Apple (Malus domestica) is the name for both the tree and fruit. The word "apple" is thought to come from the Old English word æppel. Experts have suggested that the word "apple" may be one of the oldest Indo-European words in the English language. The scientific name, Malus, is derived from the Latin word for apple and from the archaic Greek malon.
Apple is one of the most widely cultivated fruits. It can be stored for months and still have nutritious value. Winter apples, which are picked in late autumn and stored at just above freezing, are considered an important food in Europe, Asia, Argentina, and the United States. Apples have always been consumed as a food, but their constituents and potential medicinal uses remain under investigation.
Apples can be canned, juiced, pureed, baked, stewed, and fermented. They can be used to make juice, cider, applesauce, vinegar, pectin, and baked goods. Dried apples can be mixed with water, alcohol, or other liquids for later use. Apples can also be used to make alcoholic drinks such as applejack, Calvados, and wine.
Apples are high-fiber, low-calorie fruits that contain vitamin C. They are also rich in antioxidants, which are compounds that may help prevent colon, prostate, and lung cancer. Studies have found that phenolics, a type of antioxidant found in apples, may protect nerve cells from damage and reduce the risk of diseases like Alzheimer's and Parkinson's. However, more research is needed to confirm these findings.
Apples are considered to be a safe part of the human diet. They are thought to be an effective treatment for diarrhea in children, high blood cholesterol, hair growth, burn wounds, allergies, mercury poisoning, and the side effects of radiation. Some studies suggest that apples may help slow cancer development, manage diabetes, and help patients prepare for surgery.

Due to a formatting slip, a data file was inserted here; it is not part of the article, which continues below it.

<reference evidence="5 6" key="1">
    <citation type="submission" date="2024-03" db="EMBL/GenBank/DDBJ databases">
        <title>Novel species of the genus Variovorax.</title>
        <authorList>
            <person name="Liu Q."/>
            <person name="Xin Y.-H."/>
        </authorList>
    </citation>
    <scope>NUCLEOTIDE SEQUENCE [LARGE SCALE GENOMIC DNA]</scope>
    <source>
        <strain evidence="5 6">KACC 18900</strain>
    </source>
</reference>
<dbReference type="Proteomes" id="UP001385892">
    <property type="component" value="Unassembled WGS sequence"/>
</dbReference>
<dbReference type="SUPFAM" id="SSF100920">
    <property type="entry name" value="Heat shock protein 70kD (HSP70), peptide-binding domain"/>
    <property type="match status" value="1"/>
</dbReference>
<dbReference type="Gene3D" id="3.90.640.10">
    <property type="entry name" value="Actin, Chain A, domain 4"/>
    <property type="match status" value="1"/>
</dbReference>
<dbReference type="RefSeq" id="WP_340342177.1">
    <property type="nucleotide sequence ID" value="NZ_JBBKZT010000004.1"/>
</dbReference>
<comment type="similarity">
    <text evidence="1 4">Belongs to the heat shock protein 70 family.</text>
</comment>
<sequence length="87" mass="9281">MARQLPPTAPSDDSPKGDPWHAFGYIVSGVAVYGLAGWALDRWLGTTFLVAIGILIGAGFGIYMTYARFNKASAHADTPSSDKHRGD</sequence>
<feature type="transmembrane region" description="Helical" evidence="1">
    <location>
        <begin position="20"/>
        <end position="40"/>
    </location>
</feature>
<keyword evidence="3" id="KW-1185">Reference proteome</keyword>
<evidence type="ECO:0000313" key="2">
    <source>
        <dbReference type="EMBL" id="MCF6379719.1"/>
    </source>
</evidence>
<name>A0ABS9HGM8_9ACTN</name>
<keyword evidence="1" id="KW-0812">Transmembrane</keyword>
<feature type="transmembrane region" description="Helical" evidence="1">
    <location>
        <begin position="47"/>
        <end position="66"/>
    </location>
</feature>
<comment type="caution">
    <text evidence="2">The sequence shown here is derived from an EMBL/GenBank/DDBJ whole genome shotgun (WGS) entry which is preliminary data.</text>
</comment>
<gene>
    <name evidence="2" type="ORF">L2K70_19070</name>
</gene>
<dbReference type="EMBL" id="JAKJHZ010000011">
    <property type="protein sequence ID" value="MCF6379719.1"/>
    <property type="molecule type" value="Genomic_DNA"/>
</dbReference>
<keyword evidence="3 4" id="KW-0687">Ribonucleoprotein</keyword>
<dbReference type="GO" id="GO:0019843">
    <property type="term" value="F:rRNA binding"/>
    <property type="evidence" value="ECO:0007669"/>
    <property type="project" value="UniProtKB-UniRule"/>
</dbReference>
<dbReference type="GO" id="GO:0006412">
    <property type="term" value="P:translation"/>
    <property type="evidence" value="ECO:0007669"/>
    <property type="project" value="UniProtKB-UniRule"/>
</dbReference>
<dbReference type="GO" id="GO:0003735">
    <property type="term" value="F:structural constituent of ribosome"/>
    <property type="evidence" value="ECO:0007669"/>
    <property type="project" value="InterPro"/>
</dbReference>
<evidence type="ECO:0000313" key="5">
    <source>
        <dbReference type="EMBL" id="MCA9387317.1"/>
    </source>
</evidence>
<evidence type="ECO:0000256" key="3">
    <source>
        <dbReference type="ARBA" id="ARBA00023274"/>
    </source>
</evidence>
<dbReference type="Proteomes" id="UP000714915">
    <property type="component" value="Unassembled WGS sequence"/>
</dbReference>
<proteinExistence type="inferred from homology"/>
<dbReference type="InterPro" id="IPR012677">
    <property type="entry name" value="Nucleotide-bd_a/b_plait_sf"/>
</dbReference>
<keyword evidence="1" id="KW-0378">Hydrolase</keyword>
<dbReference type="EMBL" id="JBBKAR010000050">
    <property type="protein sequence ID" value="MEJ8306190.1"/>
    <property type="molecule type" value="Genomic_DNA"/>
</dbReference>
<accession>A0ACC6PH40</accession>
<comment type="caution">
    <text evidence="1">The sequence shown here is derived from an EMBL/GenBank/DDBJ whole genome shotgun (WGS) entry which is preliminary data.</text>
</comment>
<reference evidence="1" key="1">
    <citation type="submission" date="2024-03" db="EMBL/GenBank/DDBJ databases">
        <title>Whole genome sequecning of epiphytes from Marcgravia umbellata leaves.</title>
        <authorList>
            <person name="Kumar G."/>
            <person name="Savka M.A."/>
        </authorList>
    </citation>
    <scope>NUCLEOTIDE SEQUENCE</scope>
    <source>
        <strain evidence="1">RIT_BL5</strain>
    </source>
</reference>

Apple contains pectin, a type of fiber that may prevent high cholesterol, colon cancer, high blood pressure, and gallstones. Pectin may also reduce diarrhea, although more evidence is needed to confirm this. Apples also have a compound called quercetin, which is thought to prevent heart attacks, eye diseases, and arthritis. Quercetin may help control asthma, stomach disorders, and chronic heartburn. Other compounds found in apples called phenolic phytochemicals may protect the brain from damage that can lead to Alzheimer's and Parkinson's diseases. However, further research is necessary.
These uses have been tested in humans or animals. Safety and effectiveness have not always been proven. Some of these conditions are potentially serious, and should be evaluated by a qualified healthcare provider.
Apple polyphenols are effective in alleviating symptoms of persistent allergic rhinitis (nasal mucous membrane inflammation). Furthermore, the polyphenols did not cause the adverse events associated with antihistamines and steroids. However, the effect of apple alone cannot be determined from the available information. Further research is required before conclusions can be made.
There is some evidence in support of soy increasing antioxidant status in humans. In general, diets high in plant foods may offer antioxidant benefits. Further research is required in this field before conclusions can be made.
Treatment with apple pectin on burn wounds demonstrated positive effects and was well tolerated. The most significant improvements were shown when pectin application was performed from the first day after burn injury. Randomized trials are still required on apple and apple products before firm conclusions can be made.
Some studies have linked the intake of apples with a reduced risk of various cancers. The analysis revealed a consistent association between apples intake and the decreased risk of various cancers.
Fiber consumption may result in lower fasting blood sugar and cholesterol values. Overall, high-carbohydrate, high-fiber diets showed the most potential for long-term use. The benefits of increasing apple fiber were not clear from this review, and randomized controlled trials in support of apple fiber for diabetes are limited.
A combination of apple pectin and chamomile extract may improve diarrhea symptoms in children. Clear apple juice was found to be more likely to promote diarrhea than cloudy apple juice.